Pour oil into a 10″–12″ cast-iron skillet or other heavy straight-sided skillet (not nonstick) to a depth of 3/4″. Prop deep-fry thermometer in oil so bulb is submerged. Heat over medium-high heat until thermometer registers 350°. Meanwhile, set a wire rack inside a large rimmed baking sheet.

Working with 1 piece at a time (use 1 hand for wet ingredients and the other for dry ingredients), dip chicken in buttermilk mixture, allowing excess to drip back into bowl. Dredge in flour mixture; tap against bowl to shake off excess. Place 5 pieces of chicken in skillet. Fry chicken, turning with tongs every 1–2 minutes and adjusting heat to maintain a steady temperature of 300°–325°, until skin is deep golden brown and an instant-read thermometer inserted into thickest part of chicken registers 165°, about 10 minutes for wings and 12 minutes for thighs, legs, and breasts.

Using tongs, remove chicken from skillet, allowing excess oil to drip back into skillet; transfer chicken to prepared rack.

Repeat with remaining chicken pieces; let cool for at least 10 minutes before serving.

Kefta Tagine with Eggs and Roasted Cumin

January 16, 2012

After 2 weeks of not cooking, due to a lack of dishwasher (yes, we were actually so lazy we dirtied as few dishes as possible!), I wanted to try something lengthy, complicated, warm and comforting. Something that could go terribly wrong, but could also go terribly right. So, I broke out my Tagine cookbook, by Ghillie Basan, to find something spicy and filling to warm us on a cold winter night.

This dish caught my eye because even though it was comprised of the traditional lamb that is in many African dishes, it came together as meatballs, with sunny side up eggs, all cooked in the tagine.

The meatballs are called kefta, and they are filled with amazing spices, and are poached in water (which helps them keep their perfect shape), then cooked in spiced liquid that absorbs into the meatballs, and creates a hot, dry bottom of the tagine in which to cook the eggs.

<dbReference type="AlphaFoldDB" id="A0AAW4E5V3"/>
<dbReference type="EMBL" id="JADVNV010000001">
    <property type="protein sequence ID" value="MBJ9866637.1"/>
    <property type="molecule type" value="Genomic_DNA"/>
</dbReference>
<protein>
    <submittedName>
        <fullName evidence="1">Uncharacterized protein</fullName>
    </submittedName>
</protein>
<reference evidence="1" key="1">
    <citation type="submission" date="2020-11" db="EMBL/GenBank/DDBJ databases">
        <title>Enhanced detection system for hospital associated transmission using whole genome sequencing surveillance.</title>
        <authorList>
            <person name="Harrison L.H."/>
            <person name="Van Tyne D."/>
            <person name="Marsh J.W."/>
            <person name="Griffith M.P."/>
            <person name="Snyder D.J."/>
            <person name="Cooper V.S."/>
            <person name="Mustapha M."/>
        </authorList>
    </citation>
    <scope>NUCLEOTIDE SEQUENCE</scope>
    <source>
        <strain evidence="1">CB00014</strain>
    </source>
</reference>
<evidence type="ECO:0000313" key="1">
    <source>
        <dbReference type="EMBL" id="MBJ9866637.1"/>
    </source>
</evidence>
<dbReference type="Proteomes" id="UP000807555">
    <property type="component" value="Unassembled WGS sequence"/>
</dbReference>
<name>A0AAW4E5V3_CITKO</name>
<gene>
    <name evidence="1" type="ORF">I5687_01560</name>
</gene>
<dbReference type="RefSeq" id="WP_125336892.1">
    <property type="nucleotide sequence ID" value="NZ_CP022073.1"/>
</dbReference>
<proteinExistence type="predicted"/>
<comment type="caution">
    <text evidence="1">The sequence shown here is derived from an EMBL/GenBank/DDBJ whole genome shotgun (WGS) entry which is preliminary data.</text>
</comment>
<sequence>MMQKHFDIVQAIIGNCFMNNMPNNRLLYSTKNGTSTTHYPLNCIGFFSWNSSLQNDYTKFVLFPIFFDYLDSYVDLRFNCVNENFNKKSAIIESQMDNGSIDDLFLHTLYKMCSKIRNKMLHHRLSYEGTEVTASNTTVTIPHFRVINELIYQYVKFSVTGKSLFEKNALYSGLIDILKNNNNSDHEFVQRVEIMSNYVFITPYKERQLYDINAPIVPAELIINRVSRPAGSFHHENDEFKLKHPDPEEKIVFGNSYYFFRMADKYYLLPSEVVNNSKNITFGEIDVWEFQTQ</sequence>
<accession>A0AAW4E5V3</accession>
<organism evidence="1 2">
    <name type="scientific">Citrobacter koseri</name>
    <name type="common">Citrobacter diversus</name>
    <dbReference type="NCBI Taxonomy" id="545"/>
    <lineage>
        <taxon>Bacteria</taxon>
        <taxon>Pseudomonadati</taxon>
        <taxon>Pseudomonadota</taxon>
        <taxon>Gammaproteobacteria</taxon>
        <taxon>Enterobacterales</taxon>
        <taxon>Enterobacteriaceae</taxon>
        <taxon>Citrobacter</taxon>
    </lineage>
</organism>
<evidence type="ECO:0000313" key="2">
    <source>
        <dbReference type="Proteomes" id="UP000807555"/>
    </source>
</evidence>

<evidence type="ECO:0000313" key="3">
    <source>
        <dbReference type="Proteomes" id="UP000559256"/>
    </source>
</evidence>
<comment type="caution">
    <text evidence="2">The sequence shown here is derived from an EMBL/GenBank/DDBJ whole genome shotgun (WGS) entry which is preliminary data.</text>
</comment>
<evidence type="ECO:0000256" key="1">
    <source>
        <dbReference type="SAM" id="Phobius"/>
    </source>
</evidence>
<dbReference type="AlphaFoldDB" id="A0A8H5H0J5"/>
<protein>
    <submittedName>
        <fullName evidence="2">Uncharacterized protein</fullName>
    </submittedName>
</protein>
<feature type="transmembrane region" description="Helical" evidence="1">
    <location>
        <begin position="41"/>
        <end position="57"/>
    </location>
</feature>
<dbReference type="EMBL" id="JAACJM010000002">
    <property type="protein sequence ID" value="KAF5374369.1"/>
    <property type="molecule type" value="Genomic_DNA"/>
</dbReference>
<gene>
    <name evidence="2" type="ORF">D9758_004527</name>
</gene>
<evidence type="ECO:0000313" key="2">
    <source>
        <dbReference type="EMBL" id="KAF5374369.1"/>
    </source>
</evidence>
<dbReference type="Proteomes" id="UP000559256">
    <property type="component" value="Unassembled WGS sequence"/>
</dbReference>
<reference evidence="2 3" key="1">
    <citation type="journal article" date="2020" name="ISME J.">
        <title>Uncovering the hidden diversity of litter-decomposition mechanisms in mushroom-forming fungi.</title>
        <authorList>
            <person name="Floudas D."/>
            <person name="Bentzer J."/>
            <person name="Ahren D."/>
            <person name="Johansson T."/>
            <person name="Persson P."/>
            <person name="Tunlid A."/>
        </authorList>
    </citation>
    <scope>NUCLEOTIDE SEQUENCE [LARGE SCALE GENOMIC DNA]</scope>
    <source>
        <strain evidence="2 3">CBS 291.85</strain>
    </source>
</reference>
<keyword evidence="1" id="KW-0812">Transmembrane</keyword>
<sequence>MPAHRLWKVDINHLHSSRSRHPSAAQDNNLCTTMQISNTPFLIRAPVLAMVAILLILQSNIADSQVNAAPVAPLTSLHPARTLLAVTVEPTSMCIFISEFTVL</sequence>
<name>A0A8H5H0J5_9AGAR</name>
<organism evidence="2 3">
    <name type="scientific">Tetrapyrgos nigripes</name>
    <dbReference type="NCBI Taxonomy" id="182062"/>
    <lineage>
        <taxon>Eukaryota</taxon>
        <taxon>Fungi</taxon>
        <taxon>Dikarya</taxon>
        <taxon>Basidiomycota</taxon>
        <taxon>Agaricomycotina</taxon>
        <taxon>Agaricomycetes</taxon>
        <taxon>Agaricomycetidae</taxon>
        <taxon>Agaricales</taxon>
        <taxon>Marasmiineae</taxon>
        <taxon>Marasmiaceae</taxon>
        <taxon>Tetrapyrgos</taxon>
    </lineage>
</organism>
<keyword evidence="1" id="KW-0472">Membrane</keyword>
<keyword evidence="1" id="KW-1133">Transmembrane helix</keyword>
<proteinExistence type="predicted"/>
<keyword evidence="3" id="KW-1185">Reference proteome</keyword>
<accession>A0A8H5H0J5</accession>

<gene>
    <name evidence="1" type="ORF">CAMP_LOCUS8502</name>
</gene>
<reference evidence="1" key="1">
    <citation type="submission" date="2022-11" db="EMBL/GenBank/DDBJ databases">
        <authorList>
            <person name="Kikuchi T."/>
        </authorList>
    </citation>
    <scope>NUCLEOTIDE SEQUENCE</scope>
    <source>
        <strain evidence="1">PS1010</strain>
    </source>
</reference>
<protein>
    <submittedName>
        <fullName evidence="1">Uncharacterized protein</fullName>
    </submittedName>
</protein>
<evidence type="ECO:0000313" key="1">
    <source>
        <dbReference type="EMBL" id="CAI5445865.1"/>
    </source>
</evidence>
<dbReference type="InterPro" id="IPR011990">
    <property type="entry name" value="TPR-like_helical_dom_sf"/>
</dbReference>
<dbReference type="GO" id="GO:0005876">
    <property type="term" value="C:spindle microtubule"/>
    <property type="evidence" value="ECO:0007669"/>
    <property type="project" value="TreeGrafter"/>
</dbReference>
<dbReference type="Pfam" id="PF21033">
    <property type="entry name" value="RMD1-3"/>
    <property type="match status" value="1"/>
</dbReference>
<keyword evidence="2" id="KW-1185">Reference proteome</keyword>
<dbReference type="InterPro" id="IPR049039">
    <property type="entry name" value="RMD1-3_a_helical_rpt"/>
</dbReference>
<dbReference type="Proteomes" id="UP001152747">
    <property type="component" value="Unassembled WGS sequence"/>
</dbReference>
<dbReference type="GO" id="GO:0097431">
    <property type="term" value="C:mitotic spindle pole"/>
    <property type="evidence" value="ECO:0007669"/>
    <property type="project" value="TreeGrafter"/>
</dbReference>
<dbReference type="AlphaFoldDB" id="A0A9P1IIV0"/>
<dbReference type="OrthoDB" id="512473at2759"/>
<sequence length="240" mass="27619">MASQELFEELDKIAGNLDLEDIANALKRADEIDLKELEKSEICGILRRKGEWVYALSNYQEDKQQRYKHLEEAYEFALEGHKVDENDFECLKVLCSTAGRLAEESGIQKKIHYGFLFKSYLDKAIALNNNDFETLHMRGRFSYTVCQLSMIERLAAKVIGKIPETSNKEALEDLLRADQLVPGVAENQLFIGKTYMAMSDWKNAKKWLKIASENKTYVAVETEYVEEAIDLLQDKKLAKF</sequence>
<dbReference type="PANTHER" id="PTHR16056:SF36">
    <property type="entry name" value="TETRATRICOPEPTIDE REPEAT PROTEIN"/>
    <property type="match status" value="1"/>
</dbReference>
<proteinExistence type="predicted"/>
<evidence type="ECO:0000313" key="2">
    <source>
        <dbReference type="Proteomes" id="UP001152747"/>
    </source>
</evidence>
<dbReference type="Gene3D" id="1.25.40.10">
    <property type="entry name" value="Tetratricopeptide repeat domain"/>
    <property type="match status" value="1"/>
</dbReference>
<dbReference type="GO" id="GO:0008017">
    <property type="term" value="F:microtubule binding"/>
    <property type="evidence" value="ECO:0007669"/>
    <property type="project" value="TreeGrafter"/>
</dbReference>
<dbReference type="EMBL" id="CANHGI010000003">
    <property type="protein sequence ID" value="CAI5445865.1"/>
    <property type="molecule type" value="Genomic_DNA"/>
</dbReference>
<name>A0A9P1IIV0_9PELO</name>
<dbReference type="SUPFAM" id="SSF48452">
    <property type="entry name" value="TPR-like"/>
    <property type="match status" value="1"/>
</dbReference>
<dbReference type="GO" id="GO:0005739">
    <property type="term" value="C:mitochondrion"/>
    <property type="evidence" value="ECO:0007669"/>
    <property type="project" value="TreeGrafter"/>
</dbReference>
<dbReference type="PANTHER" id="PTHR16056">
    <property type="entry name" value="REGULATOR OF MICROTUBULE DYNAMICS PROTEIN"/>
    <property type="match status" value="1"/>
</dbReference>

Not only did the dish turn out perfectly, but the combination was nothing we had ever experienced. The spice, ras-el-hanout, is worth seeking out (I found mine at my local spice store, but you can also find it online).

My only caution is to be careful of the spice level. I will write this recipe with the spice level I used so hopefully it will do the trick (vs. the original recipe from the cookbook).

Trust me, it is worth the effort. And, ironically enough, at the end of the day there really weren’t many dishes to speak of – except the tagine itself (which doesn’t go in the dishwasher).

KEFTA TAGINE WITH EGGS AND ROASTED CUMIN
Serves 4

For the Kefta:
16 ounces ground lamb
1 onion, finely chopped
2 teaspoons dried mint
3 teaspoons ras-el-hanout
1/4 teaspoon cayenne
a small bunch of fresh flatleaf parsley, finely chopped
Salt and freshly ground black pepper

For the Rest of the Dish:
2 tablespoons butter
1 teaspoon salt
1/2 teaspoon cayenne pepper
6-8 eggs
2 teaspoons cumin seeds, dry-roasted and ground
a small bunch of fresh flatleaf parsley

To make the kefta, put the ground lamb, onion, mint, ras-el-hanout, cayenne and parsley in a bowl, season with salt and pepper, and mix well together. Using your hands, knead the mixture and mold it into small balls.